Certiorari Denied by Supreme Court February 6, 1958.
The parties will be referred to as they appeared in the trial court.
In this action the plaintiff, Lyle Luttrell, a professional baseball player with the Chattanooga Baseball Club, sued the defendants, Nashville Baseball Club, a Corporation, and Earl Averill, Jr., one of its players, for damages for an assault and battery committed by Averill upon plaintiff during the playing of one of the regularly scheduled games between these two teams at Engel Stadium, in Chattanooga, Tennessee, on the night of August 20, 1955. Both Clubs, known as the Chattanooga Lookouts and Nashville Vols, are members of the Southern Baseball Association.
Plaintiff's declaration alleges in substance that the defendant, Earl Averill, Jr., without reasonable cause or justification, struck plaintiff from behind with such force and violence that he not only suffered a fractured jaw but was rendered unconscious
Defendants separately filed pleas of general issue and numerous special pleas denying liability.
At the conclusion of plaintiff's proof motions for directed verdicts made on behalf of both defendants were overruled, and the Nashville Baseball Club electing to stand on its motion did not introduce any evidence. The trial resulted in a jury verdict for the plaintiff against both defendants for $5,000, and motions for a new trial having been made and overruled, only the defendant Nashville Baseball Club has appealed. No questions are made regarding the extent of plaintiff's injuries or the amount of the verdict.
By assignments of error it is urged on behalf of the Nashville Baseball Club that the trial court should have sustained its motion for a directed verdict made at the conclusion of plaintiff's proof, because plaintiff introduced no evidence that the assault committed by Averill was within the scope of his employment, or in the prosecution and furtherance of the business of this defendant.
According to the undisputed proof the assault occurred during the 6th inning of the game while the plaintiff, who played the position of shortstop for the Chattanooga Lookouts, was batting for his team. Pitching for the Nashville Vols was Gerry Lane, a resident of Chattanooga, and catching was the defendant Averill. The contest between the teams was keen and the players as well as the fans were tense with excitement, some of which was probably due to Lane's pitching against his home town team. Lane had made three pitches known as curves or sliders, called by the Umpire as "balls," and on each Luttrell had stepped forward to meet the hall before the break or curve started. These balls barely missed Luttrell, who had to dodge, and his teammates and the crowd got the impression that he was being, in baseball parlance, "dusted off" by Lane, who on his fourth pitch hit Luttrell on the seat of his pants.
The incidents leading up to the assault were described by Luttrell as follows:
It appears that immediately after Luttrell threw his bat in the direction of the pitcher's mound that Averill, without any warning whatsoever, stepped up behind Luttrell and struck him a hard blow on the side or back of the head with his fist. The force of the blow rendered Luttrell unconscious, and on falling face first to the ground he sustained a fractured jaw. Thereafter the players and the fans generally, who rushed out upon the field, engaged in what was described as a "free for all" until the police arrived in sufficient force to restore order, after which the game was continued. Meantime Luttrell was removed by ambulance to the hospital, and Averill, who was put out of the game by the umpire, was arrested.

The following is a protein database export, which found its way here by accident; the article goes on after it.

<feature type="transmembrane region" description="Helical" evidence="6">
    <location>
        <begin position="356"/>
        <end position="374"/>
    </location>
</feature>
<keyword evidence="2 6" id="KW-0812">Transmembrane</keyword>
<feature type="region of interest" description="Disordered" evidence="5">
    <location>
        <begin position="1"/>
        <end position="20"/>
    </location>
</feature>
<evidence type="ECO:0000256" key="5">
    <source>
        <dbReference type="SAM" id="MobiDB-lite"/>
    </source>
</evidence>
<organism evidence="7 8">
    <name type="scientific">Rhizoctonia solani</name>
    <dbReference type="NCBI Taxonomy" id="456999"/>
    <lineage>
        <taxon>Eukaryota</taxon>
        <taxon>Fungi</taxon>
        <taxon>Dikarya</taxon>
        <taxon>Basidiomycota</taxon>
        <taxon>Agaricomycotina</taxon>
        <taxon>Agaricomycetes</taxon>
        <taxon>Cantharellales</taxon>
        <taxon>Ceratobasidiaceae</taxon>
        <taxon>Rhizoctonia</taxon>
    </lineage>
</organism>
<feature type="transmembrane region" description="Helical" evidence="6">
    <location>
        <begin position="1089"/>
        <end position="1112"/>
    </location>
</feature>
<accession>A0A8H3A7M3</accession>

It was undisputed that there was no previous "animosity or malice" between Averill and Luttrell, who testified that when they spoke "it was on friendly terms." Nor was there any proof showing that Averill had ever committed a similar act, or that his employer should have anticipated his unwarranted assault.
It was conceded that the assault made by Averill "was no part of the ordinary risks expected to be encountered in sportsmanlike play." Nor was there any proof showing that the assault was other than a wilful independent act on Averill's part, entirely outside the scope of his duties. The assault was neither incident to nor in the furtherance of his employer's business, and under the circumstances we think that the Nashville Baseball Club would not be liable under the doctrine of respondeat superior, and that the learned trial judge should have sustained the defendant's motion for a directed verdict made at the conclusion of the plaintiff's proof.
It seems to be the rule generally that a master is not liable for the wilful acts of his servant who steps aside from his master's business and commits an act wholly independent and foreign to the scope of his employment. Goff v. St. Bernard Coal Co., 174 Tenn. 558, 129 S.W.2d 205; Terrett v. Wray, 171 Tenn. 448, 105 S.W.2d 93; Standard Tire & Battery Co. v. Sherrill, 170 Tenn. 418, 95 S.W.2d 915; Hoover Motor Express Co. v. Thomas, 16 Tenn. App. 664, 65 S.W.2d 621; Hunt-Berlin Coal Co. v. Paton, 139 Tenn. 611, 202 S.W. 935; Woody v. Ball, 5 Tenn.App. 300; Druffenbroch v. Lawrence, 7 Tenn. Civ. App. 405; 35 Am.Jur. Sec. 552, p. 983; 57 C.J.S. Master and Servant §§ 570, 572, 574, 575, pp. 313, 322, 323, 341; Annotation 34 A.L.R.2d 402, et seq.
The applicable rule is stated in 57 C.J.S., as follows:
In support of the above rule, there are numerous cases cited in the footnotes, including Hoover Motor Express Co. v. Thomas, supra, and Atlanta Baseball Co. v. Lawrence, 38 Ga.App. 497, 144 S.E. 351, 352, in which the Court said:
Accordingly, for reasons indicated, the judgment against the Nashville Baseball Club will be reversed, and the suit as to this defendant will be dismissed at plaintiff's costs.
McAMIS, P.J., and HALE, J., concur.